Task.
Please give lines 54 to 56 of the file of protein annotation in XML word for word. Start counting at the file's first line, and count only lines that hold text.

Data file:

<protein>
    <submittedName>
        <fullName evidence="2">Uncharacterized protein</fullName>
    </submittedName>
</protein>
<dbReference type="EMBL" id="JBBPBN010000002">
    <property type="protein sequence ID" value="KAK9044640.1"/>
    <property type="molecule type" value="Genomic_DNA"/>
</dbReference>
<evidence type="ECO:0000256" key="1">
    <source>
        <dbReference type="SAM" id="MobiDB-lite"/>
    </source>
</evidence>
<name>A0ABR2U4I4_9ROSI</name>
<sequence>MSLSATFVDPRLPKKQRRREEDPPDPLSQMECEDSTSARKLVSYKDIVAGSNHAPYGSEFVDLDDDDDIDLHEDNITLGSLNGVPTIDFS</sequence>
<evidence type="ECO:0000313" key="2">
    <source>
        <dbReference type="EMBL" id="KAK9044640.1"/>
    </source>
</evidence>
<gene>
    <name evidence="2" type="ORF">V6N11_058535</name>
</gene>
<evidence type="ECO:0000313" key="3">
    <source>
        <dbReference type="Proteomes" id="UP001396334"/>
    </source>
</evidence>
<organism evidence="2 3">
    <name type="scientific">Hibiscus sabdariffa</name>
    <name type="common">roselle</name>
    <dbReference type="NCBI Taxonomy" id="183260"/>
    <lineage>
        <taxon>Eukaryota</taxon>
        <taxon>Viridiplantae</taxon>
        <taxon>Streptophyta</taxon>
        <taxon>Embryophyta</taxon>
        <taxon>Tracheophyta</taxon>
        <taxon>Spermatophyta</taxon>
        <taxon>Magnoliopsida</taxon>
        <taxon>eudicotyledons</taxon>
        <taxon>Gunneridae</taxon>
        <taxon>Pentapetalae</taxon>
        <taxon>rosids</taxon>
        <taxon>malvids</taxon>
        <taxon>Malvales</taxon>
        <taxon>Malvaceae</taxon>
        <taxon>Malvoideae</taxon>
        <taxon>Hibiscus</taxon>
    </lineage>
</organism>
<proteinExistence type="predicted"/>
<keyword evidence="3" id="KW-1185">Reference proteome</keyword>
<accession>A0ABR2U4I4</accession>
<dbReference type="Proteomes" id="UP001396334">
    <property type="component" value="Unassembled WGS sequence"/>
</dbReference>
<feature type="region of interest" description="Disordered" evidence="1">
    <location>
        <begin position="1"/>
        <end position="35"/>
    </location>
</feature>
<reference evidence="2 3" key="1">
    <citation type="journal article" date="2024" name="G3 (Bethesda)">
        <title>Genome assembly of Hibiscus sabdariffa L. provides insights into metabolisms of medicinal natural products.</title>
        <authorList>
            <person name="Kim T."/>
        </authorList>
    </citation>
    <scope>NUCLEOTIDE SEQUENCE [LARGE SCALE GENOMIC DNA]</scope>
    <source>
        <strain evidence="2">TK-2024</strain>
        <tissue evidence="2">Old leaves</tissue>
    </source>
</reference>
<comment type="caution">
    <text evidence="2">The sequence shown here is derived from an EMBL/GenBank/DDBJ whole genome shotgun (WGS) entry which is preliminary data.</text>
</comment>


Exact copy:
<keyword evidence="3" id="KW-1185">Reference proteome</keyword>
<accession>A0ABR2U4I4</accession>
<dbReference type="Proteomes" id="UP001396334">